When you’re in this business for a little while, pretty much all of the stories become a bit of a blur over time.
Sure, the names and faces may change, but the general premise of 90 percent of my work is the same on a week-by-week basis. Nine times out of 10, a sports story ends where one team wins and another loses. In most cases, a few players here or there standout and do excellent things to make the outcome go one way or another.
It’s admittedly a lot of monotony and a big challenge in this line of work is coming up with creative angles and ideas to both entertain the readers and also myself.
But of course, the easiest way to stay creative is to cover spontaneous people – men and women who have interesting opinions and aren’t afraid to speak their minds when the situations present themselves.
Luckily, we have several of those personality types in the Tri-parish area, but unfortunately that number dropped by one this week as a coaching legend has made the decision to step away from his craft.
So before I get started, I want to really frame my words in a way that make it really clear and easy for readers to see how I (and the average reporter in the area) feel about Dixon’s departure from coaching.
Here goes. I hope that I’m saying this in the best, most efficient use of words possible: I don’t know that there has ever been a person as easy to cover as outgoing Ellender girls’ basketball coach Kenneth Dixon. And with him gone, the upcoming basketball season will be a little bit harder for myself and other local reporters to bare.
The dude is just an absolutely incredible interview.
Coach Dixon is one of those guys that you can’t talk to for just two or three minutes. When interviewing him, you have to be willing to sacrifice 10, 15 or even 30-plus minutes of your day.
In a deadline-pressed industry like this one, sometimes wordiness is an annoyance to reporters, but with Coach Dixon, it was always worth the time because the coach always had something worthwhile to say.
Firstly, Dixon always speaks his mind. If his team played great, he’ll not hesitate in patting his players on the back and giving them some positive press.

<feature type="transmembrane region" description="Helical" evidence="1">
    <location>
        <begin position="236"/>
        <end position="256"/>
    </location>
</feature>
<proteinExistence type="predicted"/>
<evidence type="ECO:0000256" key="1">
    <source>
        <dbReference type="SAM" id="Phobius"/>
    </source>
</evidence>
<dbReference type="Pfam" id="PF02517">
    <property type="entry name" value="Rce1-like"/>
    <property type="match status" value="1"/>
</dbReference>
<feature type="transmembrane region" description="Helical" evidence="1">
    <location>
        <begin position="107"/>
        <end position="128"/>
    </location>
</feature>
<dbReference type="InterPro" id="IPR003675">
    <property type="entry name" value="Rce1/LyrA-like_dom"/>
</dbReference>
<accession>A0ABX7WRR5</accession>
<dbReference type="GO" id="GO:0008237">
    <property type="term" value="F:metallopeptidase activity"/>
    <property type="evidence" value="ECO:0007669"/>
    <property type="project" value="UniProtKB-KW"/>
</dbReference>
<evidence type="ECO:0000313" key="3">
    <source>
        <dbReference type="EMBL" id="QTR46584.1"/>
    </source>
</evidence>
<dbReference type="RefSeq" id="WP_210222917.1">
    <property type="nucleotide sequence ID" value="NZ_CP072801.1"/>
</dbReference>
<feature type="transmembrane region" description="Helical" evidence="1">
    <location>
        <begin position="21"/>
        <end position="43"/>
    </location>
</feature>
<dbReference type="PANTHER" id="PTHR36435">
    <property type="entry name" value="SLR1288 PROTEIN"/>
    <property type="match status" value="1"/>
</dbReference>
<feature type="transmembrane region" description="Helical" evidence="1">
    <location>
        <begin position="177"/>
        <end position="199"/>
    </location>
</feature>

But likewise, if they play poorly, he was never afraid to drop the hammer on his young ladies and tell a reporter how he truly felt. After a loss during the 2012-13 season, Dixon stood on the gym’s floor and blasted his players’ efforts, saying that the Lady Patriots needed an ‘attitude adjustment’ if they wanted to win playoff games.
“We have experienced players, but so far it’s counterproductive because all we’re doing is repeating old mistakes,” the coach said during his postgame rant. “Until we learn that we need to protect the ball on offense and that defense is more than just a rest station to relax, look pretty and let the other team score easy buckets, I think we’re going to struggle. We need an edge. We have no edge. We need an attitude to get ourselves going.”
An honest answer like the one above is gold to reporters in the industry, as 90 percent of the answers that coaches give to us are coach speak hogwash – words they don’t truly mean, but are saying anyway to avoid causing conflict in their locker rooms.
But in addition to his honesty, Dixon was just an all-around interesting guy to listen to and spend time with. Because he’s had so much success over the years, the outgoing Ellender coach always has a story or two to tell about his previous experiences and former players. Because Dixon carries a naturally loud voice and has a good deal of charisma, he always finds a way to tell the stories with humor and/or a bit of an entertaining twist to them.
I remember Coach Dixon pulling me aside during an Ellender girls’ basketball game in the 2010-11 season and asking me for a favor.
“You have your camera with you today, young man?” he asked as I walked into the hall after being summoned.
After showing him that I did have the camera in my possession, Dixon then asked me to snap a photo of four young ladies working in the Lady Patriots’ concession stand – a group of women who have volunteered to help the program for many seasons.
“They never get talked about. They never get recognition,” Dixon said at the time. “So I want you to do that for me because I know it’ll make them feel good and feel appreciated.”
I took the photo, emailed it to Coach Dixon (like he asked me to), and today, it sits in a large frame in the Lady Patriots’ concession stand as a way to honor the volunteers for their hard work.
To me, that’s a really cool part of Ellender athletic history to be a part of. The fact that a coach had the foresight and desire to want to honor volunteer workers in the first place is even better.
But that’s what Coach Dixon is all about. The longtime coach absolutely loved his players, and he seemed to truly enjoy interacting with the people that he encountered on a day-to-day basis.
The Lady Patriots will hire a new coach and he/she will have a great opportunity to take the job and shine, as east Houma annually produces quality basketball talent.
But even if the next coach comes in and wins five state championships (Dixon has four), there will never be an equal in my eyes to Coach Kenneth Dixon.
As a coach, he was elite.
As a person, he was and remains first-class.
And as a person I’ve covered and worked with for four and a half years, he was a pleasure to be around.
Best of luck in whatever future endeavors you may seek, Coach!
I know that on my end, it’s definitely been a blast.